Plenty of $1000.00 buses out there, look at all the money you could spend on comforts and fuel lol ;D Oh I noticed how ya didn't wave as you went by. ;)
If your engine runs too hot it could be on the rag.

Offline freds

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Re: Relocating Wabesto
« Reply #67 on: October 10, 2019, 02:56:04 PM »
Hi Everyone

EBay has some military surplus 10KW Espar Hydronic 10 heaters. The only drawback is that they are 24 volts, but you can add a converter. The seller was originally asking $1684.00 for them but I talked him down to $850.00 for my purchase.

He then changed the price and it's still listed as $850.00 after I placed my order.

https://www.ebay.com/itm/173978153882

Hi Everyone

Turns out there is two versions of the military surplus Espar D10 heaters floating around out there.

One that attaches directly to a generator and another for mounting in other vehicles. I obviously asked for the discount on the first type.

The second one comes with mounting plates, muffler and remote control box.

Anyway I have mine all unboxed which was a bit of an adventure in that each individual part was in a separate envelope include a single zip tie!!!





I found a lot of manuals for this heater at: https://www.butlertechnik.com/technical_library/hydronic-10-d70

I also ordered the computer diagnostic interface and software; plus intake and exhaust mufflers from ebay.

Online Geoff

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Re: Relocating Wabesto
« Reply #68 on: October 10, 2019, 04:36:53 PM »
Are replacement parts available?

I got burned on a military engine heater the last time around that Fast Fred was promoting.  No replacement parts available.
Geoff
'82 RTS AZ

Offline freds

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Re: Relocating Wabesto
« Reply #69 on: October 11, 2019, 01:12:01 PM »
Are replacement parts available?

I got burned on a military engine heater the last time around that Fast Fred was promoting.  No replacement parts available.

Yes I can understand that on a large military only development. This one is based on the Espar Hydronic D10 unit which is used in many different industries including marine.

They are not selling the D10 anymore but a newer M model that looks very similar.

The only difference is that this unit is 24V and they are also used in trucks so it wasn't a limited production run. If I find that things like the pump are only reasonably available in 12V then I will just add a voltage converter.

Offline Jcparmley

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Re: Relocating Wabesto
« Reply #70 on: October 30, 2019, 02:58:52 PM »
Dave

I was wondering how your air flow is in your set up?  Where do you get the fresh air?  I am planing on taking out the OTR AC/Heat except for the drivers loop.  I tore out the floor and cleaned out all the ducts and fresh air return.  I plan on sheeting over the outlets with the floor.  I was planing on using 6 or 7 air to coolant exchangers for the cabin heat while driving.  I will have a flare plate exchanger connected to the engine coolan and the other to the Wabesto and pump.  That way the coolants stay separate.  My question is about the fresh air.  Some have suggested that there isn't good air exchange doing it the way I have planed and you suggested.  What are your thoughts?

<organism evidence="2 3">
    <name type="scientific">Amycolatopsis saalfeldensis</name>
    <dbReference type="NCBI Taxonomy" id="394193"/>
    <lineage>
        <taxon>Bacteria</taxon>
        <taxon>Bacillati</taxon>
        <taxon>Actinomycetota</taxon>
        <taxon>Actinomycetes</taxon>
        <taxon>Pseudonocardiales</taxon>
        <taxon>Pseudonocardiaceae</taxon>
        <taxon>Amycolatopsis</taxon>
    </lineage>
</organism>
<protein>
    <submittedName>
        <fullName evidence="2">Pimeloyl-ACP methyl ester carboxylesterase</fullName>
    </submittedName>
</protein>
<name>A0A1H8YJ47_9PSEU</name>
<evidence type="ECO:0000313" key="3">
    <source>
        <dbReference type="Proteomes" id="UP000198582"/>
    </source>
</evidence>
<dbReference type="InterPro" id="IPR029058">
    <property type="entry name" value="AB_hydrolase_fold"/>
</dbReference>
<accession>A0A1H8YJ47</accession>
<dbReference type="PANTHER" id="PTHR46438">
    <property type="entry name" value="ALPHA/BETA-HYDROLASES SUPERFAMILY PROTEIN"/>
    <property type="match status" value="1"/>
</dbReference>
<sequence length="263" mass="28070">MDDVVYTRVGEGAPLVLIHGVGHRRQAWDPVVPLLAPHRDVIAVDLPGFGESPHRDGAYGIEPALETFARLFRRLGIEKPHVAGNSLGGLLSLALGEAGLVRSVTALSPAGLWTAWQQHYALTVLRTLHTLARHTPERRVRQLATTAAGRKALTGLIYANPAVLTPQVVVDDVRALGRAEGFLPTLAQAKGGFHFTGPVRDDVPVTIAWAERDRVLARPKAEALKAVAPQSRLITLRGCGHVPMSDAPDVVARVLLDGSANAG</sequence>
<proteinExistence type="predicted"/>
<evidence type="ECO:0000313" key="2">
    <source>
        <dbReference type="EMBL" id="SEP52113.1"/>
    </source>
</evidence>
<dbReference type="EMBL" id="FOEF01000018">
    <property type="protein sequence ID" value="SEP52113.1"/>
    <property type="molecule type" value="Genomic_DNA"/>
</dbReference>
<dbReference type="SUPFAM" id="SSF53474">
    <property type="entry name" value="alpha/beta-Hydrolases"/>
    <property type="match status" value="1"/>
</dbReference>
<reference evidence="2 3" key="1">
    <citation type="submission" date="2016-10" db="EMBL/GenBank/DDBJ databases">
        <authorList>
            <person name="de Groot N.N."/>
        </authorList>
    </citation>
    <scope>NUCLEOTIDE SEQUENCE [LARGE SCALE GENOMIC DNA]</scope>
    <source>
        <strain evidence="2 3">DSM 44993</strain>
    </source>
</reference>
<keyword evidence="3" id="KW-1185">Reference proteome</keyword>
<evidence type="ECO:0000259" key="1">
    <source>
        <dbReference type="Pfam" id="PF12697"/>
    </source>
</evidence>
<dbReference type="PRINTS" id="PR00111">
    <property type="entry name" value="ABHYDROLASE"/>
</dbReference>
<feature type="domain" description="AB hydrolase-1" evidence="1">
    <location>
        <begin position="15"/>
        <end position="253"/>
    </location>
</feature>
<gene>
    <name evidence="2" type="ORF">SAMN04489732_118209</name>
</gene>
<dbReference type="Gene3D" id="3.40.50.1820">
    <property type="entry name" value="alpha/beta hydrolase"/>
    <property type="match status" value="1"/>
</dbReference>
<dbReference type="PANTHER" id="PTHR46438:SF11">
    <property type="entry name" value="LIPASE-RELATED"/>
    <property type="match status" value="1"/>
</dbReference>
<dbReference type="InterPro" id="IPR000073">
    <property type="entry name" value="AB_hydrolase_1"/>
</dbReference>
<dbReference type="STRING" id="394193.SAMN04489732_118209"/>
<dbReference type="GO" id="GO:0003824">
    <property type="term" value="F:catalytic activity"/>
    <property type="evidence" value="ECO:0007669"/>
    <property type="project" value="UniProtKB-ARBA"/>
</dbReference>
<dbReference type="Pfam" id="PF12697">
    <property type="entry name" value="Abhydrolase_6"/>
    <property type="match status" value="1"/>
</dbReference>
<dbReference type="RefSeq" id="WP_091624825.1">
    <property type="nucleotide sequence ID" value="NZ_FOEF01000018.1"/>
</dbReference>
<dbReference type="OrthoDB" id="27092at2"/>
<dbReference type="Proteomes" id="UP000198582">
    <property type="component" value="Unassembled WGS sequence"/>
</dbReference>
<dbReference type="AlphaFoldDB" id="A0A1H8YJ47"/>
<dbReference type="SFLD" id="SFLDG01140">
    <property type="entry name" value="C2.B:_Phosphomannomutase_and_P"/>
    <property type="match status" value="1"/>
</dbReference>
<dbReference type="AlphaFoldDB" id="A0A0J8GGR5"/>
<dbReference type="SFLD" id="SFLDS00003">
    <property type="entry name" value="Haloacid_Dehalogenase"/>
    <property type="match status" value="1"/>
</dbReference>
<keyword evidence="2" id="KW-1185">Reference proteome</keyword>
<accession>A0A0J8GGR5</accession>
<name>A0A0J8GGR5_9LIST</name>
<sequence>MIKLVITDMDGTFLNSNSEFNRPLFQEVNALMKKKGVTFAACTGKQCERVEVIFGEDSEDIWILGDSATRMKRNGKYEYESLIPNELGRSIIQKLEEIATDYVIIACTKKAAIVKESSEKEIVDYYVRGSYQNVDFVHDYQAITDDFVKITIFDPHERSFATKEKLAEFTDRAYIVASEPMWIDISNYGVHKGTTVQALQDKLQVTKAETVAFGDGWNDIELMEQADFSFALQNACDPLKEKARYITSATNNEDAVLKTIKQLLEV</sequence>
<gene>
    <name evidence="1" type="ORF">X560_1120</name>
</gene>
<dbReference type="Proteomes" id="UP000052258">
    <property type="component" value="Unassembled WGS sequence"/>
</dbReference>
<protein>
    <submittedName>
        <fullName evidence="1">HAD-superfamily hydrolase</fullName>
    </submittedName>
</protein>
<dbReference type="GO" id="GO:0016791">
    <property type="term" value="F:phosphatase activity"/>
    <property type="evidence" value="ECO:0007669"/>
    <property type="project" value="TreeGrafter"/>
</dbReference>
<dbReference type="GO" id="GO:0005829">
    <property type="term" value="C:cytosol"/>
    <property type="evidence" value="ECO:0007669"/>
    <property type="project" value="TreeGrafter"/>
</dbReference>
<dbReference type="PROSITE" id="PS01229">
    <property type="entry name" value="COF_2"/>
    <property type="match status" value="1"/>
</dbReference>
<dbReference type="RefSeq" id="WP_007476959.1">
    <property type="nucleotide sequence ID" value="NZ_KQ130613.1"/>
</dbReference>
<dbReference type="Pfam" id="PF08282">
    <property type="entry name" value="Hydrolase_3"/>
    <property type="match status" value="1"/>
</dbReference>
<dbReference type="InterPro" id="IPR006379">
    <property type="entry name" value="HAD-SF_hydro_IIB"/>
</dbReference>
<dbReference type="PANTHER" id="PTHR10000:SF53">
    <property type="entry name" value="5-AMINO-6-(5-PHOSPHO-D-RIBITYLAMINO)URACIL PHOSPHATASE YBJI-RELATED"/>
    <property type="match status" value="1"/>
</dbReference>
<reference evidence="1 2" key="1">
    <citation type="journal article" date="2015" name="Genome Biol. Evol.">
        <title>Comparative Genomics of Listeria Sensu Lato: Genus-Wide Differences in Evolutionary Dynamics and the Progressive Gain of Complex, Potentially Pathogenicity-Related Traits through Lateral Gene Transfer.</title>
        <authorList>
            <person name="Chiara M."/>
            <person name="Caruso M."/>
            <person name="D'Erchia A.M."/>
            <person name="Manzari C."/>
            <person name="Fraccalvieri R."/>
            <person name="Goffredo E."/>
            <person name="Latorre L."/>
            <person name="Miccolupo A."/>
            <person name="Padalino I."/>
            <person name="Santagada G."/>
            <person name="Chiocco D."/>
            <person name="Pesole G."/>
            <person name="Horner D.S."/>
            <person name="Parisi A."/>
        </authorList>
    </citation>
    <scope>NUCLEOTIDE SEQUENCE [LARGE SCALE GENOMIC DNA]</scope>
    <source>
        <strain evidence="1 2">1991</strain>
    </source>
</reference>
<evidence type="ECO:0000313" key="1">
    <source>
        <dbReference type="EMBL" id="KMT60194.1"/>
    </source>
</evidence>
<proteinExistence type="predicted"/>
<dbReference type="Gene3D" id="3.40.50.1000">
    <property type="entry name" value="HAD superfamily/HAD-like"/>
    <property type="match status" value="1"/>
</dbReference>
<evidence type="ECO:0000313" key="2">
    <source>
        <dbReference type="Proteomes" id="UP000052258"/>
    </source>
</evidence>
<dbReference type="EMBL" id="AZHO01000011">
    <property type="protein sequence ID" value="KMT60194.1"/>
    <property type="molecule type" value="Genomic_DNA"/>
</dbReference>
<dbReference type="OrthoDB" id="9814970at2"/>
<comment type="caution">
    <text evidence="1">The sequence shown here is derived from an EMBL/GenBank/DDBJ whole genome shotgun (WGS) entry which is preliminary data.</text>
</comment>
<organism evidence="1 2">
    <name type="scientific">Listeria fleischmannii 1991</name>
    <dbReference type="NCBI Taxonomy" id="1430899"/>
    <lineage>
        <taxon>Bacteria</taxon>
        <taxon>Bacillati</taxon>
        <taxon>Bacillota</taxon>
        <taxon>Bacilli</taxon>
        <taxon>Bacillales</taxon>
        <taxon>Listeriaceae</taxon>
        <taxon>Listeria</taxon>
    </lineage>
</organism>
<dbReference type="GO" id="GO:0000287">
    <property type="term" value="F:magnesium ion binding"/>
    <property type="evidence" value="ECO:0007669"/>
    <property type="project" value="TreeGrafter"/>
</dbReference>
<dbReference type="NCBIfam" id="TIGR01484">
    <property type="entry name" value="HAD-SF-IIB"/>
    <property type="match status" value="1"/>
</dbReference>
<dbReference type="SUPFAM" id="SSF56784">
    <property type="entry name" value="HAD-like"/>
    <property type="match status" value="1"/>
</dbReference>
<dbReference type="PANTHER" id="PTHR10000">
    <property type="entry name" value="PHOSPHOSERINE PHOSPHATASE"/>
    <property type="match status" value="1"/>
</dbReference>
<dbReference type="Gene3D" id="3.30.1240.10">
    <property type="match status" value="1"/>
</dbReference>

if you do a boiler system make sure you separate the engine antifreeze system ( a loop through the water heater ) and the boiler rv propylene glycol . you never want them to meet and on the engine side you want to install a ball valve on the feed and one on the return to the engine . this way if you ever have a problem you can remove the engine from the system . it is better to install ball valves on each end of a loop and on each side of all pumps . this way if you need to repair or replace any thing you shut off the ball valves and remove the defective piece without dismantling the whole system .

there are lots of stuff to teach you on utube before you begin

dave
1996 MCI 102dl3
Series 60 12.7 w/ Allison B500 Retarder
470 HP/ 1550 TQ
A work in progress

Online Geoff

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Re: Relocating Wabesto
« Reply #71 on: October 30, 2019, 04:22:08 PM »
if you do a boiler system make sure you separate the engine antifreeze system ( a loop through the water heater ) and the boiler rv propylene glycol . you never want them to meet and on the engine side you want to install a ball valve on the feed and one on the return to the engine . this way if you ever have a problem you can remove the engine from the system . it is better to install ball valves on each end of a loop and on each side of all pumps . this way if you need to repair or replace any thing you shut off the ball valves and remove the defective piece without dismantling the whole system .

there are lots of stuff to teach you on utube before you begin